Ah, I don’t know. Let’s get into it and make that determination afterwards.
It’s simple really. It revolves around telling your teams what to do. That is providing your directives, strong opinions, and guidance when you’re interacting with your fledgling Agile teams.
The premise is that for every 100 opportunities that you are confronted with in your organization to provide prescriptive advice to your teams, you get no more than 5 times actually to tell your teams what to do.
You have to keep the tally in your head.
You have to be honest about it.
You shouldn’t tell anyone else you’re doing it. It’s just for you.
What does the rule do?
As leaders, it helps us by:
• Preventing us from micromanaging or being overly prescriptive.
- Forcing us to carefully consider our engagement points with the team.
- Hopefully, it encourages us to keep a few opportunities in reserve, in case there is an emergency intervention needed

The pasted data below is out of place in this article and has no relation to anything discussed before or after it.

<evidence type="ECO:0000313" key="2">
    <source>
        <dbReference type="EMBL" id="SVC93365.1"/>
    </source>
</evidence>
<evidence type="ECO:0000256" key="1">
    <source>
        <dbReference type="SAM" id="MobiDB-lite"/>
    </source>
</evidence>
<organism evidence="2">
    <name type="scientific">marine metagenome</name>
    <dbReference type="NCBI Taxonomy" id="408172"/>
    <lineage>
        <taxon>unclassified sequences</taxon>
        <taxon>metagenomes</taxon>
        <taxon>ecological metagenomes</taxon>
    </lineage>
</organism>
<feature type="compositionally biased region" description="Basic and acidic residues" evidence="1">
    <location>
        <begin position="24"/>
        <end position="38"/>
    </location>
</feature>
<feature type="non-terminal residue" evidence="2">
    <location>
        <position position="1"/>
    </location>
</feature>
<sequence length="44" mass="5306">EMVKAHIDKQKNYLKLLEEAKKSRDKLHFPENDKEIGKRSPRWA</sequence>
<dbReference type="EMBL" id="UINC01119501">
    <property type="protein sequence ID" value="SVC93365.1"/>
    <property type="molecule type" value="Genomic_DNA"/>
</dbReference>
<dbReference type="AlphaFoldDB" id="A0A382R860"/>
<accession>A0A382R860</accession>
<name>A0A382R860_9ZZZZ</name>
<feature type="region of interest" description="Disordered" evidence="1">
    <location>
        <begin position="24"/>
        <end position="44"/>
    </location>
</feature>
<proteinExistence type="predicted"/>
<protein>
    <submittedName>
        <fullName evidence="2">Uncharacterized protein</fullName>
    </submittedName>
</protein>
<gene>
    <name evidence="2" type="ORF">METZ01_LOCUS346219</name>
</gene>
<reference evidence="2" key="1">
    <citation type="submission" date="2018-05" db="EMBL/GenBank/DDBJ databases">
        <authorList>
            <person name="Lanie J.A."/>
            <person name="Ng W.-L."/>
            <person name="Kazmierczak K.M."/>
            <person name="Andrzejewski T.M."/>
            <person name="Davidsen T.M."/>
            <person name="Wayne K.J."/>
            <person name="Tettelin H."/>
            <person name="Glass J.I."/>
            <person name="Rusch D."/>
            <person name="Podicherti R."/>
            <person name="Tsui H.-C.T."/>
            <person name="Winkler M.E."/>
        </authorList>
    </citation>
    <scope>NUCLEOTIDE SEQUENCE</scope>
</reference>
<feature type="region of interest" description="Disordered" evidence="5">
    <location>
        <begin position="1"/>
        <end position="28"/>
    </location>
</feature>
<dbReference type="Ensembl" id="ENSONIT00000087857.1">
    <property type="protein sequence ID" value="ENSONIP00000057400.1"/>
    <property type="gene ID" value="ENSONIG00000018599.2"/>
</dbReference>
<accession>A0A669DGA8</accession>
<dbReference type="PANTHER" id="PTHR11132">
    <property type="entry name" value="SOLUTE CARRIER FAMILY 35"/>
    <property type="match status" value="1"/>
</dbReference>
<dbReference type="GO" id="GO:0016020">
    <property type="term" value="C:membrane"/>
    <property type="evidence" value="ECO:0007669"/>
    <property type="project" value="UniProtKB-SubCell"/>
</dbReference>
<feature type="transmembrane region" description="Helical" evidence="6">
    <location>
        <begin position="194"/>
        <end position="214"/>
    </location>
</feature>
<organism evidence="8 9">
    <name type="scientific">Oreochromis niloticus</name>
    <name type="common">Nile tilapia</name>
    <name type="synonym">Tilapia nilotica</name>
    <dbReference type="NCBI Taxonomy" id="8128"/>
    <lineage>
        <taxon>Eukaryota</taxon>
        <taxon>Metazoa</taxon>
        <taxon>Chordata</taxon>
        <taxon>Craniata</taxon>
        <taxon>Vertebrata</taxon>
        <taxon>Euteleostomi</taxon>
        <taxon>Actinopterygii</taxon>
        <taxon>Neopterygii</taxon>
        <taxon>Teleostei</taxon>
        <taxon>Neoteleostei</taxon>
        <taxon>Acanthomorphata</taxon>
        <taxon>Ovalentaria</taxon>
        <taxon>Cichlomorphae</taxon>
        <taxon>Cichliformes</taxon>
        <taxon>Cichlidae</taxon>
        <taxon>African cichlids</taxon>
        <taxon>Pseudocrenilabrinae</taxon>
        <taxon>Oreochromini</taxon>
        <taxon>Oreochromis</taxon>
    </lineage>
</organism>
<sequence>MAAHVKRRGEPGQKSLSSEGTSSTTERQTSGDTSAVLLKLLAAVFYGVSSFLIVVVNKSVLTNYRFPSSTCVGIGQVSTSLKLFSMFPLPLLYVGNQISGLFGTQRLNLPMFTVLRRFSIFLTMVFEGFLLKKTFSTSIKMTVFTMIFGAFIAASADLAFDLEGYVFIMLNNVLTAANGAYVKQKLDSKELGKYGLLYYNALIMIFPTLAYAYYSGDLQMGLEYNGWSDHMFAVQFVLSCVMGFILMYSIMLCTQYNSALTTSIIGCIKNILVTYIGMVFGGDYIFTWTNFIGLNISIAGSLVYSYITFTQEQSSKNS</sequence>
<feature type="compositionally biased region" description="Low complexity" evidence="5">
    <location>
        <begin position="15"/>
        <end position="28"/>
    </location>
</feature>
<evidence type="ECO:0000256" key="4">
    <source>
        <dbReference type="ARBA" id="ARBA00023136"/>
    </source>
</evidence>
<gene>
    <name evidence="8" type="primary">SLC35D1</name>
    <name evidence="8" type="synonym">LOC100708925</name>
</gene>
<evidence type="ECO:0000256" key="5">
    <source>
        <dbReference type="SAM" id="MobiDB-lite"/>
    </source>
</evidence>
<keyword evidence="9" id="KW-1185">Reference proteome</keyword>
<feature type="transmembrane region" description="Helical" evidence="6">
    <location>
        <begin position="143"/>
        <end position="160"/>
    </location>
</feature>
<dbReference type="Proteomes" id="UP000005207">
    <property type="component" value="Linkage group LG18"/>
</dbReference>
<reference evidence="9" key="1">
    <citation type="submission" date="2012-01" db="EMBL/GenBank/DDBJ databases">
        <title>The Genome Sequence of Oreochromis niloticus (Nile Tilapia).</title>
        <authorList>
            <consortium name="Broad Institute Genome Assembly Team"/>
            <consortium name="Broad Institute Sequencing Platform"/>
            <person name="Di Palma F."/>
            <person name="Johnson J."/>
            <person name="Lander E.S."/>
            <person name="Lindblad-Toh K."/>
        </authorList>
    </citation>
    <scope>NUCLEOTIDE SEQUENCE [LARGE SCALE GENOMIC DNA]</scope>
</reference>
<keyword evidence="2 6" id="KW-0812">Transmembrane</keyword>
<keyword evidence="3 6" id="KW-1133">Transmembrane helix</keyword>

- In general, it causes us to pause and think before we go mucking around our teams – telling them what to do.
But it does give us the opportunity to, dare I say it, LEAD because it also encourages us to engage when it matters the most.
Circumventing the Rule?
I hate to say it, but you can circumvent the rule. How, might you ask?
You can circumvent it by asking, carefully crafted, open-ended questions of your team. Not trick questions or leading questions, but true curiosity questions or important questions that your teams may be missing.
These questions are intended to get your teams thinking about things from a different perspective. And they are fair game, in that they don’t count against your 5 allowed prescriptive comments.
I told you it was simple.
And I know what you’re thinking. Is this something I made up OR do I actually use the rule myself?
I actually use it. And I’ve found it helps me to achieve the balance I need to be an effective Agile leader. My hope is you find the same with it.
Oh and, let’s leave it as a RULE for now. I think you’ve got to practice and earn the right to loosen it up a bit.
Stay agile my friends,